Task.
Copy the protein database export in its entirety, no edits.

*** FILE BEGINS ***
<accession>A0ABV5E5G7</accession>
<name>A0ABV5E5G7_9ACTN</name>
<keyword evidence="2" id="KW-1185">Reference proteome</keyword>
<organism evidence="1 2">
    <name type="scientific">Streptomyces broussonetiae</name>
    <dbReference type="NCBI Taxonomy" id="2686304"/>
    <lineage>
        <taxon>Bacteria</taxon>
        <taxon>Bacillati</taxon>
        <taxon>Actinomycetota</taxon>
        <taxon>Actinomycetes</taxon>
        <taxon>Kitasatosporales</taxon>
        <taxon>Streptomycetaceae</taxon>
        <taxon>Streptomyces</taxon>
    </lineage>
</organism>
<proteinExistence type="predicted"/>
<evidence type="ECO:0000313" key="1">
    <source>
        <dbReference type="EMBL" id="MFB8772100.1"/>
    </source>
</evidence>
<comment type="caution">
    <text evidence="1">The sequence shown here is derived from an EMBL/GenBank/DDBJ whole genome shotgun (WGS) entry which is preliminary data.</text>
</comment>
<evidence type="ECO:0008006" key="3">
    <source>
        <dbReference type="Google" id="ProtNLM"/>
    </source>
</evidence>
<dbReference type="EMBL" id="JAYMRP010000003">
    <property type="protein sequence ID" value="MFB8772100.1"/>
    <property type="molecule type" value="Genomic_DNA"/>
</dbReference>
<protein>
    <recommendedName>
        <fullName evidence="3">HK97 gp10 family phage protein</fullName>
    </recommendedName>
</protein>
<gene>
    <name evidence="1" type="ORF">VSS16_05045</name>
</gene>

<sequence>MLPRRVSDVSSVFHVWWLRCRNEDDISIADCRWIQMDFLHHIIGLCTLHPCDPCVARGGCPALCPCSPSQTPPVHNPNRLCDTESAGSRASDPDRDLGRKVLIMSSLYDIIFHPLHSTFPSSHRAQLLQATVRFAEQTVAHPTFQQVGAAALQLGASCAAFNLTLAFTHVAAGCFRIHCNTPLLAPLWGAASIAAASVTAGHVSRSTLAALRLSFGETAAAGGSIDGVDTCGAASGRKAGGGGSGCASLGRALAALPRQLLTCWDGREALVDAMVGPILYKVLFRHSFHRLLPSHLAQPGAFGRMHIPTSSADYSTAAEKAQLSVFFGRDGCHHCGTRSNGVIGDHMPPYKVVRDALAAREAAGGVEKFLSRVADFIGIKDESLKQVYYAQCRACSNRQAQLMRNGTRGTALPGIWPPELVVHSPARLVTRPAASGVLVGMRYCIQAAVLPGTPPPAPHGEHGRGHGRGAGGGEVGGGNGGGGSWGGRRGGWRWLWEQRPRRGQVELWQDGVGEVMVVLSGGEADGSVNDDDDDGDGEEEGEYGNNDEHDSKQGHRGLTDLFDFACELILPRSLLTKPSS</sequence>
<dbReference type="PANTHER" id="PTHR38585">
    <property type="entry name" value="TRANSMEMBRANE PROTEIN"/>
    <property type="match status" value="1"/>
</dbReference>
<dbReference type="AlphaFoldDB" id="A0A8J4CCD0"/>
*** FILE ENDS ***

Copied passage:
<accession>A0ABV5E5G7</accession>
<name>A0ABV5E5G7_9ACTN</name>
<keyword evidence="2" id="KW-1185">Reference proteome</keyword>
<organism evidence="1 2">
    <name type="scientific">Streptomyces broussonetiae</name>
    <dbReference type="NCBI Taxonomy" id="2686304"/>
    <lineage>
        <taxon>Bacteria</taxon>
        <taxon>Bacillati</taxon>
        <taxon>Actinomycetota</taxon>
        <taxon>Actinomycetes</taxon>
        <taxon>Kitasatosporales</taxon>
        <taxon>Streptomycetaceae</taxon>
        <taxon>Streptomyces</taxon>
    </lineage>
</organism>
<proteinExistence type="predicted"/>
<evidence type="ECO:0000313" key="1">
    <source>
        <dbReference type="EMBL" id="MFB8772100.1"/>
    </source>
</evidence>
<comment type="caution">
    <text evidence="1">The sequence shown here is derived from an EMBL/GenBank/DDBJ whole genome shotgun (WGS) entry which is preliminary data.</text>
</comment>
<evidence type="ECO:0008006" key="3">
    <source>
        <dbReference type="Google" id="ProtNLM"/>
    </source>
</evidence>
<dbReference type="EMBL" id="JAYMRP010000003">
    <property type="protein sequence ID" value="MFB8772100.1"/>
    <property type="molecule type" value="Genomic_DNA"/>
</dbReference>
<protein>
    <recommendedName>
        <fullName evidence="3">HK97 gp10 family phage protein</fullName>
    </recommendedName>
</protein>
<gene>
    <name evidence="1" type="ORF">VSS16_05045</name>
</gene>

<sequence>MLPRRVSDVSSVFHVWWLRCRNEDDISIADCRWIQMDFLHHIIGLCTLHPCDPCVARGGCPALCPCSPSQTPPVHNPNRLCDTESAGSRASDPDRDLGRKVLIMSSLYDIIFHPLHSTFPSSHRAQLLQATVRFAEQTVAHPTFQQVGAAALQLGASCAAFNLTLAFTHVAAGCFRIHCNTPLLAPLWGAASIAAASVTAGHVSRSTLAALRLSFGETAAAGGSIDGVDTCGAASGRKAGGGGSGCASLGRALAALPRQLLTCWDGREALVDAMVGPILYKVLFRHSFHRLLPSHLAQPGAFGRMHIPTSSADYSTAAEKAQLSVFFGRDGCHHCGTRSNGVIGDHMPPYKVVRDALAAREAAGGVEKFLSRVADFIGIKDESLKQVYYAQCRACSNRQAQLMRNGTRGTALPGIWPPELVVHSPARLVTRPAASGVLVGMRYCIQAAVLPGTPPPAPHGEHGRGHGRGAGGGEVGGGNGGGGSWGGRRGGWRWLWEQRPRRGQVELWQDGVGEVMVVLSGGEADGSVNDDDDDGDGEEEGEYGNNDEHDSKQGHRGLTDLFDFACELILPRSLLTKPSS</sequence>
<dbReference type="PANTHER" id="PTHR38585">
    <property type="entry name" value="TRANSMEMBRANE PROTEIN"/>
    <property type="match status" value="1"/>
</dbReference>
<dbReference type="AlphaFoldDB" id="A0A8J4CCD0"/>